Achieving Your Weight loss Goals with A Vegetarian diet
While the obesity epidemic rages on across the United States, United Kingdom and the rest of the world, one particular subset of the population has been affected to a far lesser degree — vegetarians. According to WebMD, vegetarians, on average, weigh less than carnivores, and fewer than six percent of their population are obese.
Vegetarians are obviously doing better than the rest of the population when it comes to maintaining a healthy weight. However, the question remains: can adopting a vegetarian diet help you to achieve weight loss success? Read on to learn more about the health benefits of a vegetarian diet and how you can apply its principles to your life to enable you to move your weight loss effort into higher gear.
Can A Vegetarian Diet Help You Lose Weight Quickly?
Simply put, adopting a vegetarian diet cannot only help you lose weight, but can lower risk for a number of serious health conditions, including diabetes and cardiovascular disease. There have been a few recent studies that have even indicated that eating a diet that is too heavy in meat can actually shave a few years off your life because of the greater risk for the aforementioned health conditions.
Health experts also speculate that one of the reasons vegetarians tend to be slimmer and trimmer than carnivores, on average, is because they eat a higher amount of fiber and thus feel more full for longer periods of time. Also, it’s fairly obvious that meat has more calories than fruits and vegetables, so a vegetarian diet that’s done the right way will automatically have more calories than a carnivore diet. However, the key words are “the right way,” as merely cutting meat out of your diet and replacing it with junk food isn’t going to get you any closer to weight loss success.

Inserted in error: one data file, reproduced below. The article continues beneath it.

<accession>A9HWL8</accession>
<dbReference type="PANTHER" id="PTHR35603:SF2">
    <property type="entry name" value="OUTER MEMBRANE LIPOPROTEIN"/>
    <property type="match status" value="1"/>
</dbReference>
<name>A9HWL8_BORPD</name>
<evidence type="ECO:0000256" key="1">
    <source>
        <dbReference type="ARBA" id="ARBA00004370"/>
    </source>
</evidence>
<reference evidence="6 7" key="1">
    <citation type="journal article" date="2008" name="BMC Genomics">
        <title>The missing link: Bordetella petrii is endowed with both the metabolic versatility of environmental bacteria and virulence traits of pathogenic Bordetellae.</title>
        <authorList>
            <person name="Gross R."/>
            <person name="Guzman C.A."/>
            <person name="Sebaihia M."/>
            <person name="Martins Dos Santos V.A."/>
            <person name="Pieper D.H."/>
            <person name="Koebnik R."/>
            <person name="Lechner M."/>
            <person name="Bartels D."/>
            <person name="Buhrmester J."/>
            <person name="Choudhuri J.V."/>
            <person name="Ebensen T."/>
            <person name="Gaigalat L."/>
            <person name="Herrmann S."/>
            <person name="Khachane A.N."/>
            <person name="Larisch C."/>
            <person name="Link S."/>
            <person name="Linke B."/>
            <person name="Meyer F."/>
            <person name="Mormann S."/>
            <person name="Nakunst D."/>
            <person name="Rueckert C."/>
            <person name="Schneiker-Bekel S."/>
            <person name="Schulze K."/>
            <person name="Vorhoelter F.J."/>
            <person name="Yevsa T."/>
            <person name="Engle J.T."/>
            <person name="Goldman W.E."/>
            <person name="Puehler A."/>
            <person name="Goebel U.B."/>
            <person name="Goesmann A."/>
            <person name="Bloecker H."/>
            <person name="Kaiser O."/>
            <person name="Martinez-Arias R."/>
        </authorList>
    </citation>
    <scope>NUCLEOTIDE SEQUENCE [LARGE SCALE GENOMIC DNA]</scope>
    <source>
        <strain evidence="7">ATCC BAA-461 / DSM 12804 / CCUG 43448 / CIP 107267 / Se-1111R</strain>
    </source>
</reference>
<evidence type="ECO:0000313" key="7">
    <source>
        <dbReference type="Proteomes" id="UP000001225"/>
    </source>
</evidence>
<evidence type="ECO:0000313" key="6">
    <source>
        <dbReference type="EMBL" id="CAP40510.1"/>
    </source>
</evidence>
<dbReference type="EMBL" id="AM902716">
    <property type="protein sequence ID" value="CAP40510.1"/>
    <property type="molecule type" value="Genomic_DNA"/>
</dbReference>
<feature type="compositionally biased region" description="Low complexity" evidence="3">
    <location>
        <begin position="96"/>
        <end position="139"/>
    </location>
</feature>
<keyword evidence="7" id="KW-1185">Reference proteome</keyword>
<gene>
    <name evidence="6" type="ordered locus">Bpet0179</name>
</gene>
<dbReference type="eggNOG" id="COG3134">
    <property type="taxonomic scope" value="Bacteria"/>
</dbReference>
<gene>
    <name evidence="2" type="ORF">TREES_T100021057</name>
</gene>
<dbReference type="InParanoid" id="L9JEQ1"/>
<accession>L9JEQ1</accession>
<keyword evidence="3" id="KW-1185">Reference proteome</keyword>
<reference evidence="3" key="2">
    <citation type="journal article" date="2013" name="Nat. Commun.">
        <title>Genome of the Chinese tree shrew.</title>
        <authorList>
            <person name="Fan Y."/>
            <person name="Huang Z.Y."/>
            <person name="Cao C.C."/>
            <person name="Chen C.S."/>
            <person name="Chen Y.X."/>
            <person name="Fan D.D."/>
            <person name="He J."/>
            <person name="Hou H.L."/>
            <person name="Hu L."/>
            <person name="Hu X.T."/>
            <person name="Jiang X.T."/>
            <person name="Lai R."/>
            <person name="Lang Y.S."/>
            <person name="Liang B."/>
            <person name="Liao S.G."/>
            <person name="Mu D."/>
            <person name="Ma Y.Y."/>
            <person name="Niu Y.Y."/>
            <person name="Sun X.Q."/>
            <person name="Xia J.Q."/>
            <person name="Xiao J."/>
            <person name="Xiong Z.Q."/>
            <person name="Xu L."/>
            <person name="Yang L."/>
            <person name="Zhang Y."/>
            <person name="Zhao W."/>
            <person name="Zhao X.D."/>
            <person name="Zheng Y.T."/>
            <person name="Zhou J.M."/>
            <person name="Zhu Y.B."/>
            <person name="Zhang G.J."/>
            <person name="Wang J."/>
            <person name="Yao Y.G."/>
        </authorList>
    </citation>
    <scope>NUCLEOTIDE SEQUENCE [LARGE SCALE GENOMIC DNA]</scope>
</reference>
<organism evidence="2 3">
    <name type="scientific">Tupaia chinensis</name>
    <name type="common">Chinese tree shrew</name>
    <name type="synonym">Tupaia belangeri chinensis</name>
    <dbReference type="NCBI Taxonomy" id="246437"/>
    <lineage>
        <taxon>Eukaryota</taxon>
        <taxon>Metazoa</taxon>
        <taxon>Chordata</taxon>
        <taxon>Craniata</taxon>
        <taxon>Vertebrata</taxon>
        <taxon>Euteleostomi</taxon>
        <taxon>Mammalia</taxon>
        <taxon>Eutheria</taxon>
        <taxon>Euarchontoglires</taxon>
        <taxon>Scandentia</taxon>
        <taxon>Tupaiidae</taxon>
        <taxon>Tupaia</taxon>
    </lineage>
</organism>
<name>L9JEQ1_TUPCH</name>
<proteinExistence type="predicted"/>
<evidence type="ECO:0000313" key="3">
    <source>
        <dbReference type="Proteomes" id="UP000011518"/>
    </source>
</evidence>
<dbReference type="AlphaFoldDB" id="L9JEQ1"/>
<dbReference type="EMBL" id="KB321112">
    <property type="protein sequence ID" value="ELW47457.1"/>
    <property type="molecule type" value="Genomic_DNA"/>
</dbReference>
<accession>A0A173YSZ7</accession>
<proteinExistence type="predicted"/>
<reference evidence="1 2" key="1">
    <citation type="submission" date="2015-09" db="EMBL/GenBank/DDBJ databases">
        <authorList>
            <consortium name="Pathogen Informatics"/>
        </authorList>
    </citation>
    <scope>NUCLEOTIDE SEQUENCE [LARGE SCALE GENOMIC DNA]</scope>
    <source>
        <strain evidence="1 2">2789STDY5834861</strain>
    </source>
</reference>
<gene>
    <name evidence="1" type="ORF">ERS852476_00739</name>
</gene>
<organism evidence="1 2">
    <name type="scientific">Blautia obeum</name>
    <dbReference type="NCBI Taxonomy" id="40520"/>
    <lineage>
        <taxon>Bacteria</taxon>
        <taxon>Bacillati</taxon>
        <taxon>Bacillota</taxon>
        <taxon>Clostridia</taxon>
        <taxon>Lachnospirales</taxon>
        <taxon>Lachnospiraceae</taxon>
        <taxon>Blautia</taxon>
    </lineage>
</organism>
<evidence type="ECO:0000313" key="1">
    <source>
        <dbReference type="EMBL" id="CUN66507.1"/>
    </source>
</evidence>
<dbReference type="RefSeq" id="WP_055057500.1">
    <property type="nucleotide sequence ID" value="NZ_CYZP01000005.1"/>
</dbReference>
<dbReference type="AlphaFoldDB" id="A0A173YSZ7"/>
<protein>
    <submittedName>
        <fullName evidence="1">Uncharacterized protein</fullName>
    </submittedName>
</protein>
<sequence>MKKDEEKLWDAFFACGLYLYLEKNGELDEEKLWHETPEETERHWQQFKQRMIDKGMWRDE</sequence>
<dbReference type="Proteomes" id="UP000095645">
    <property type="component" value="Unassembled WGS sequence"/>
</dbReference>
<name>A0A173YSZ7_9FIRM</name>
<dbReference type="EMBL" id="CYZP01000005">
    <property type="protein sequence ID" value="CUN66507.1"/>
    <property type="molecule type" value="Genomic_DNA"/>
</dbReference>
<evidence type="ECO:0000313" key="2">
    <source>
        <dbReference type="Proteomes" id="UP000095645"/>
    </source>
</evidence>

What Should I know before starting a vegetarian diet to help me achieve weight loss success?
First of all, it’s important to know that you will be cutting a significant amount of protein from your diet, and it will have to be made up elsewhere. This isn’t the uphill struggle that many people seem to think it is, however, as the majority of the American and European public get plenty of protein. Nuts, particularly almonds and walnuts, are fantastic sources of protein and you will soon learn to make them a mainstay of your diet. Be careful though, because even though nuts contains lots of heart-healthy fat, it’s still fat and will add to your waistline if indulged in too much.
As a vegetarian diet is not the traditional Western diet, it will be up to you to ensure that you’re getting the proper nutrients through other avenues other than meat. In addition, you may find it challenging to eat out as a vegetarian at first, especially if you live in a rural area where vegetarian meals at restaurants are few and far between, if they’re offered at all. Fortunately, restaurant owners are becoming more enlightened to the needs of their vegetarian customers in recent years, but often lacking access to a wide array of vegetarian food at restaurants will most likely always be a cross you’ll have to bear if you pursue this lifestyle.